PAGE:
New York Focus’ Sam Mellins predicted that Halligan would be the swing vote on a body where liberals and conservatives have been evenly split since conservative Chief Judge Janet DiFiore unexpectedly resigned last year. DiFiore’s departure last time gave Hochul a chance to reshape the court―a chance she very much did not take at first.
In New York the governor is required to pick from a list of seven court nominees submitted by the Commission on Judicial Nominations, and The Daily Beast reported in January that the one name that labor groups objected to was the person Hochul opted for, Hector LaSalle. LaSalle needed a majority of the state Senate to vote his way, but the Democratic-led body ultimately delivered him a historic 39-20 rejection.
Prominent liberals this time responded by praising Wilson, who would be the Court of Appeals’ first Black chief judge, while Halligan’s nomination hasn’t attracted anything like the backlash that greeted LaSalle. The Center for Community Alternatives, the progressive coalition that helped block LaSalle earlier this year, said that, while Halligan’s time representing “a prosecutor’s office and of major corporations in disputes against their employees and others raises concerns,” she would still be “a marked improvement” from DiFiore.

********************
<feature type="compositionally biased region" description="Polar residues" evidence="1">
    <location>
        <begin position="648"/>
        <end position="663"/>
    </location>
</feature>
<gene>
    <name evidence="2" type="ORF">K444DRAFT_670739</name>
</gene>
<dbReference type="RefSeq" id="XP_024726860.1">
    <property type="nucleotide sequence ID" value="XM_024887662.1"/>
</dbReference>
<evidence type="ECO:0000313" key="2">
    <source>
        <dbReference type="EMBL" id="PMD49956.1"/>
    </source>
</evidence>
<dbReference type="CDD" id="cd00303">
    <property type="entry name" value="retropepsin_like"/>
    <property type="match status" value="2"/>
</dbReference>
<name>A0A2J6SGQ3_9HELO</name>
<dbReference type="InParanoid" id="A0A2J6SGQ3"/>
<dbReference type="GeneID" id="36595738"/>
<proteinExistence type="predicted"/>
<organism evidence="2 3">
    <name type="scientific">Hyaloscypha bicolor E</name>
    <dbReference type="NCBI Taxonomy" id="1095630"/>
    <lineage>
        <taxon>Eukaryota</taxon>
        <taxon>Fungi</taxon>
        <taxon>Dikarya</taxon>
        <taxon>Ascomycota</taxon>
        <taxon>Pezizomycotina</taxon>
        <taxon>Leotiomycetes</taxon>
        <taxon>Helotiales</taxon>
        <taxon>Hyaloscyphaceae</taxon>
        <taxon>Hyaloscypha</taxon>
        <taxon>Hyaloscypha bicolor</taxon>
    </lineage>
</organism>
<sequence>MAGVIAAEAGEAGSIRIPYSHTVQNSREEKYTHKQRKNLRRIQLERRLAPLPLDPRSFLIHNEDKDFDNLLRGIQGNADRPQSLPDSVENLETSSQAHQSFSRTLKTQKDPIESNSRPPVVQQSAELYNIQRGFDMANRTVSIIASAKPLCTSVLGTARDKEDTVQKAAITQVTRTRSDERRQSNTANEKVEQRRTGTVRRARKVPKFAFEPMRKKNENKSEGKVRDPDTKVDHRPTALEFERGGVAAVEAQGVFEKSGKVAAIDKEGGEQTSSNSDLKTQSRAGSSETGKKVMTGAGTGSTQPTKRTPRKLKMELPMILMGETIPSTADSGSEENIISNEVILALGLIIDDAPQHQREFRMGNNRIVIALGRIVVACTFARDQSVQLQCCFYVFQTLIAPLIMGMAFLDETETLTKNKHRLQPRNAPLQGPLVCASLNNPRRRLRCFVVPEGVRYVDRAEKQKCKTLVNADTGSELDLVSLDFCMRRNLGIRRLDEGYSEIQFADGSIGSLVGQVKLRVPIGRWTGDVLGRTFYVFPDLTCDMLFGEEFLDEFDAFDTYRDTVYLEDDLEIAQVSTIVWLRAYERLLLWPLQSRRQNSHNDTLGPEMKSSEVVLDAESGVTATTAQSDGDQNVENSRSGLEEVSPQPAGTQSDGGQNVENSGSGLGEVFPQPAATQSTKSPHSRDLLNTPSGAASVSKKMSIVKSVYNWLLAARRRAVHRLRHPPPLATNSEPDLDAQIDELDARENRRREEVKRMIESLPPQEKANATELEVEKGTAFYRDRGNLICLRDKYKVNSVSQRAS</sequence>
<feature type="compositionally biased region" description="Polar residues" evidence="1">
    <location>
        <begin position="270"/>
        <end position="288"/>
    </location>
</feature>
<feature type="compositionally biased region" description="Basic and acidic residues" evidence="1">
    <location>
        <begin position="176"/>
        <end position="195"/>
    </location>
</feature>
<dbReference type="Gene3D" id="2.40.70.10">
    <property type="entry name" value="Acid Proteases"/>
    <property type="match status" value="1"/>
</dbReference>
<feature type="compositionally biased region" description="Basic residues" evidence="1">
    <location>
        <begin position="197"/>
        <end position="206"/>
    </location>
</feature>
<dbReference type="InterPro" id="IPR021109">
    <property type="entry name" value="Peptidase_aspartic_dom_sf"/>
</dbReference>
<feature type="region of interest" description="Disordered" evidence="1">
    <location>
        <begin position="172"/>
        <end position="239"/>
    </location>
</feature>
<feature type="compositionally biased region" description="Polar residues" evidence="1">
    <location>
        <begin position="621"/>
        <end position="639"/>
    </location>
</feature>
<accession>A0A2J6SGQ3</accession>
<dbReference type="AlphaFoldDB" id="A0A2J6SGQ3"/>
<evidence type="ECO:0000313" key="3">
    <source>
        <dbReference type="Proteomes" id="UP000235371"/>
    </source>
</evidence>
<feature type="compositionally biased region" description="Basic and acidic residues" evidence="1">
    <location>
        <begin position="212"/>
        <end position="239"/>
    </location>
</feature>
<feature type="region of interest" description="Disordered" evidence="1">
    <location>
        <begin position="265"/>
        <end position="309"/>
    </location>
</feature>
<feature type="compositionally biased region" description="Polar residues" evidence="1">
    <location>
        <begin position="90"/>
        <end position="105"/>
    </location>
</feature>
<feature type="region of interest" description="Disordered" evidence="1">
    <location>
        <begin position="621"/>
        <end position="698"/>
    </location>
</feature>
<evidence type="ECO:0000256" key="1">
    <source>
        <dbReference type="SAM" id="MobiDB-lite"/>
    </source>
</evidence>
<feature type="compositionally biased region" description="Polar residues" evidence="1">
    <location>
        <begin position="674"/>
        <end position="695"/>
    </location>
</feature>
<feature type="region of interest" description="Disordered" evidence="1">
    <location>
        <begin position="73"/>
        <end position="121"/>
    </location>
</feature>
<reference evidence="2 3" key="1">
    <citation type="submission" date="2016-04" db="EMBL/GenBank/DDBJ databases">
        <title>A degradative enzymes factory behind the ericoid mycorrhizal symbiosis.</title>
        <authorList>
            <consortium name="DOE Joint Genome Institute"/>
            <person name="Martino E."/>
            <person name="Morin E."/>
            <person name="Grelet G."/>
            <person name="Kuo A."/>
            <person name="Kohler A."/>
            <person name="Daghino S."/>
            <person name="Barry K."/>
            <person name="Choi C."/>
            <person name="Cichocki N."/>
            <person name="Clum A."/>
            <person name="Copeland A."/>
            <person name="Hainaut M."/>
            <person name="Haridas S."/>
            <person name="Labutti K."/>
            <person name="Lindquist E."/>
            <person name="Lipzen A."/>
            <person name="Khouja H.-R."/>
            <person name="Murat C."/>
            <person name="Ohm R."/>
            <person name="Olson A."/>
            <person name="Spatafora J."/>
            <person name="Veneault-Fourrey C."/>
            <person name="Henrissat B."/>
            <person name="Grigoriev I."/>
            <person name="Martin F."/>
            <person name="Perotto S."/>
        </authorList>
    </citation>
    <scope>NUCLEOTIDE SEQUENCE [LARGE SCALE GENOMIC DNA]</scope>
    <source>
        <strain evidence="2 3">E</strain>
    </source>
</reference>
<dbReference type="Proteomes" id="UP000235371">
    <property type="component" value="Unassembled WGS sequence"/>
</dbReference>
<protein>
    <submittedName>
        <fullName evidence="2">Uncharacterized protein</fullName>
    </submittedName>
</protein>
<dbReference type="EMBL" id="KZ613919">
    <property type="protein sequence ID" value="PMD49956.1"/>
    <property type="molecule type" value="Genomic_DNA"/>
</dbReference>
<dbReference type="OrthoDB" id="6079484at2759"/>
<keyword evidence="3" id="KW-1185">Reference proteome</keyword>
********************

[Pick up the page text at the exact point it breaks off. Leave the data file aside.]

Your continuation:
CCA, which also noted Halligan had represented progressives, called for the state Senate to “scrutinize her closely in its consideration of her nomination.” Majority Leader Andrea Stewart-Cousins and other powerful Democrats who opposed LaSalle in turn issued statements supportive of both Wilson and Halligan.
PENNSYLVANIA SUPREME COURT. Newly released fundraising reports for the May 16 primaries show that the two contenders who have the backing of their respective state party, Democrat Daniel McCaffery and Republican Carolyn Carluccio, hold a big edge over their intra-party foes. The post everyone wants to win on Nov. 7 became vacant last September when Chief Justice Max Baer died at the age of 74, just months before the Democrat was required to retire because of age limits.